Things you shouldn't say to a writer

First published on LinkedIn.

Here are four comments that well-wishers/naysayers make to writers which writers would prefer not to hear.

1. Stop wasting your time.

The writer’s job is one of struggle. The first struggle that she has to overcome is her struggle with a blank page.

There are many times when the writer knows what she wants to write. But no matter how hard she tries, the right words refuse to show themselves.

This happens more times than the writer likes to admit.

But, eventually, the words start writing themselves. Not the best words, the ones that capture exactly what she wants to say, but adequate words that capture the essence of the story she wishes to tell — words that will be pruned by her editor’s pen over and over and over again before she is comfortable with sharing her work with the world.

Completing a writing project is one of the writer’s greatest achievements. So, she enjoys wasting time writing. She enjoys writing and believes John Lennon who is reputed to have said:

Time you enjoy wasting, was not wasted. 

Moreover, she prefers to listen to writer, William Faulkner, who is reputed to have said:

Get it down. Take chances. It may be bad, but it's the only way you can do anything really good.

Furthermore, the writer writes because it is her way to work through issues that are of concern to her and to share her ideas about the issues of concern with an audience. In doing this, she starts or continues a conversation.

2. Your writing sucks!

Remember, what sucks to you may be genius to someone else.

Moreover, telling a writer that her work sucks is not helpful. Why not show the writer what parts of her work is problematic?


Sentence structure?




Be specific in your criticism.

Your comments should help the writer improve her craft. So, the next time when you say that someone’s work sucks, remember to say exactly how it sucks, so that the writer can figure out how to fix it.

Until you do this, the writer will continue to write. She takes inspiration from Margaret Atwoodan eminent author who is reputed to have said:

If I waited for perfection, I would never write a word.

3. Why don’t you write about X, Y or Z?

This is a good question.

However, the writer writes about what she knows — topics in which she has an interest. She agrees with Ursula K. Le Guin who is reputed to have said:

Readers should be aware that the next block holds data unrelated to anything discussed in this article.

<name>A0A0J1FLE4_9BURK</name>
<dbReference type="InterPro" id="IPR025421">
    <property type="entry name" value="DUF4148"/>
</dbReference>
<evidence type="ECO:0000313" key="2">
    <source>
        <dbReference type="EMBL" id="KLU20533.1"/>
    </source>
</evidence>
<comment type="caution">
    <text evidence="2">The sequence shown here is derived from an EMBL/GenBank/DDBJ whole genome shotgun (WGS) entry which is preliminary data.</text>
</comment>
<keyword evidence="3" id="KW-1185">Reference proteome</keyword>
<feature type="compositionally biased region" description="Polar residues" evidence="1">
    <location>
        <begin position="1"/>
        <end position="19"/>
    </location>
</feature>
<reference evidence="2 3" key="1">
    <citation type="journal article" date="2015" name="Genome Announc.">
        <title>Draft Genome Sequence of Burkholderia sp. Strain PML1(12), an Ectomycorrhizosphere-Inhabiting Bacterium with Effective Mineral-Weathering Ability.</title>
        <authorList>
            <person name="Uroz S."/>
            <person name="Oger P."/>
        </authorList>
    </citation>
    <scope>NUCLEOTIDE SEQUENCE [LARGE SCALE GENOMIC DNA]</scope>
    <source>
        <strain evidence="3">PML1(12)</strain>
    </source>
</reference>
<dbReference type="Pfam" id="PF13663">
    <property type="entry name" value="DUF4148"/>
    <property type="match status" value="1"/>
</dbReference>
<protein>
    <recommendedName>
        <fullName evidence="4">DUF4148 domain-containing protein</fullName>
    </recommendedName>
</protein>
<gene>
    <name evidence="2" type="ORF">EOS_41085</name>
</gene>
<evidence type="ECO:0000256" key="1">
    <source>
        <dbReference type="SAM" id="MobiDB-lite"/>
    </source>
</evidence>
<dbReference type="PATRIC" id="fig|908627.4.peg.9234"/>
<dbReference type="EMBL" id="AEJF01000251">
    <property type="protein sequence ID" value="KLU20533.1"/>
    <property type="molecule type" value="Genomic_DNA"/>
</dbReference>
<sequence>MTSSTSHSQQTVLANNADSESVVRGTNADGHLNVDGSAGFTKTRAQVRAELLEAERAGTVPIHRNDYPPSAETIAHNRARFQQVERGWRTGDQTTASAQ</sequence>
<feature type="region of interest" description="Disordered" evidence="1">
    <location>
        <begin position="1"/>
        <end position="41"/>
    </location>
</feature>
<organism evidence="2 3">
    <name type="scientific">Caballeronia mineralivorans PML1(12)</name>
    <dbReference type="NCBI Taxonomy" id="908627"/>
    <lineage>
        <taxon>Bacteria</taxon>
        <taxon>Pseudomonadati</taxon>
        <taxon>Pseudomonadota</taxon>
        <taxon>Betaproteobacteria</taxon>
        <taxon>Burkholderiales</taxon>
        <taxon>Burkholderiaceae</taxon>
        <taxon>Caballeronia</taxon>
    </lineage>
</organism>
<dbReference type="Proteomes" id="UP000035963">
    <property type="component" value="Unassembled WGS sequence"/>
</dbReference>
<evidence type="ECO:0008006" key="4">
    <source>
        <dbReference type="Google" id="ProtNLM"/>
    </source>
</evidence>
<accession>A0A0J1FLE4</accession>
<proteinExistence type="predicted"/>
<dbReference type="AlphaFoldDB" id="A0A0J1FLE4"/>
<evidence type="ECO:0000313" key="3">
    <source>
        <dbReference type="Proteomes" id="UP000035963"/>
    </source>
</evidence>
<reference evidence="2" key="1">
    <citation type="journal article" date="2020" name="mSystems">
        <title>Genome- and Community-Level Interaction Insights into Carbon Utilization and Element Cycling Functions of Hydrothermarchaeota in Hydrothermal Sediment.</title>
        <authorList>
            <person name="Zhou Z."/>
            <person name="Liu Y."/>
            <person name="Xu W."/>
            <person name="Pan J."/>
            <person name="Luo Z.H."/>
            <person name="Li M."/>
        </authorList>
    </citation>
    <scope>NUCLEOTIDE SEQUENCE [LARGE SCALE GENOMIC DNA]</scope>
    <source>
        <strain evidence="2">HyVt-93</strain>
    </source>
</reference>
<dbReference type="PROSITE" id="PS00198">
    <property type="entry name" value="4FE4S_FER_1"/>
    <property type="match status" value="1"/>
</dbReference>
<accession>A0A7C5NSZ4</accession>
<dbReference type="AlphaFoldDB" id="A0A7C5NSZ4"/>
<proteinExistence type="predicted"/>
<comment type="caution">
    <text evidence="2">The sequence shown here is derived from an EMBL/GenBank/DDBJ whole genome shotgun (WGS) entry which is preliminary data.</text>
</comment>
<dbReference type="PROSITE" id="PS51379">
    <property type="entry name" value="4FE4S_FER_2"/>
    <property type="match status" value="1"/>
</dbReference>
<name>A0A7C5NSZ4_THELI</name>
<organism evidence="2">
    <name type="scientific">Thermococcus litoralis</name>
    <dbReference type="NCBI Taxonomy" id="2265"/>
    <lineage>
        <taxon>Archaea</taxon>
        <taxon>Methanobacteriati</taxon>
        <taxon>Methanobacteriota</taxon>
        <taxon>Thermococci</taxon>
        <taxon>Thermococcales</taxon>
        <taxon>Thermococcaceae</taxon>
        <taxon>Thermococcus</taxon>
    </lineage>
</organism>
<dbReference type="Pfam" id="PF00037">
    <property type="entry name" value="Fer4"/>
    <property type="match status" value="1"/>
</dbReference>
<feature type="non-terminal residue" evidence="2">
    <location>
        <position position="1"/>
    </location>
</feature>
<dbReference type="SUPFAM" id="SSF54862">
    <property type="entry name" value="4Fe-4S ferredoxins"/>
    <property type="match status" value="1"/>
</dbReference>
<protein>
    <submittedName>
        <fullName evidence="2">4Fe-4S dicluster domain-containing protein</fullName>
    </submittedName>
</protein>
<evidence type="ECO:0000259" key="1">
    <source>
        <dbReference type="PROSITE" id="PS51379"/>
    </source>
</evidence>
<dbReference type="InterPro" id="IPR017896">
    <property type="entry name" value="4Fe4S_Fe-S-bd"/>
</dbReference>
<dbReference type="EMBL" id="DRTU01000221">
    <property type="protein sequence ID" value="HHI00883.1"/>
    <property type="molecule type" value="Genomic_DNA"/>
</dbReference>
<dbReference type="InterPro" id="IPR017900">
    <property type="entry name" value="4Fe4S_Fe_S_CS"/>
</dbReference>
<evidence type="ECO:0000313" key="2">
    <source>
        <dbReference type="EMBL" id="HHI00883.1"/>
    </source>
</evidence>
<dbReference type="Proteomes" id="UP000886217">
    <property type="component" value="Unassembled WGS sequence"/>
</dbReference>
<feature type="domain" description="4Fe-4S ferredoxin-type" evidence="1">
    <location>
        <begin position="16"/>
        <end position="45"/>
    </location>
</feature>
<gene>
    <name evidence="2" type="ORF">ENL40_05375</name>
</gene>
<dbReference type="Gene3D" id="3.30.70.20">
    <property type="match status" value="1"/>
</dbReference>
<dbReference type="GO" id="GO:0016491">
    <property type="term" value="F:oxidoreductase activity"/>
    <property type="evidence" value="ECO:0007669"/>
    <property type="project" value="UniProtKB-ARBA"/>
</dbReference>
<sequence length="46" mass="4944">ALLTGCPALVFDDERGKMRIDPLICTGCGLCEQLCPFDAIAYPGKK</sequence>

As for ‘Write what you know,’ I was regularly told this as a beginner. I think it’s a very good rule and have always obeyed it. I write about imaginary countries, alien societies on other planets, dragons, wizards, the Napa Valley in 22002. I know these. I know them better than anybody else possibly could, so it’s my duty to testify about them.

In her stories, the writer is testifying about what she knows.

She will keep on writing a sentence at a time, with the aim of accomplishing the writing goal that she has set for yourself.

The writer will act on the sage advice of Stephen King who is reputed to have said:

Find a subject you care about and which you in your heart feel others should care about. It is this genuine caring, not your games with language, which will be the most compelling and seductive element in your style.

Remember that there is a writer sleeping in all of us. She just needs to be awakened.

Take the advice of Toni Morrison who is reputed to have said:

If there's a book that you want to read, but it hasn't been written yet, then you must write it.

So, don’t be afraid to try.

But if you choose not to try to write that book that you want to read, know that a writer out there may have already written it or is writing it.

The writer you are asking/telling to write something else may humour you and try to write what you suggest. Or she may continue to write what she knows and what interests her.

Her readers will continue to be happy to read whatever she puts out.

4. Who will want to read that?


People still read.

Those who read agree with Judith Butler who is reputed to have said:

We lose ourselves in what we read, only to return to ourselves, transformed and part of a more expansive world.

Remember, the writer identifies the niche she wants to occupy, and she fills it. And there are readers out there who are ecstatic to travel with her on her writing journey by reading and providing helpful critiques of her work, for which she is grateful.

So, next time you speak with a writer, tell her something that will help her improve her writing.

About the Author

Janette B. Fuller is a ghost writer and author of four books. 

When you are ready to write your story and/or after you have written your story, make contact with her at She'll help you write your best story by helping you arrange      your thoughts and/or edit your work. Check out her books here


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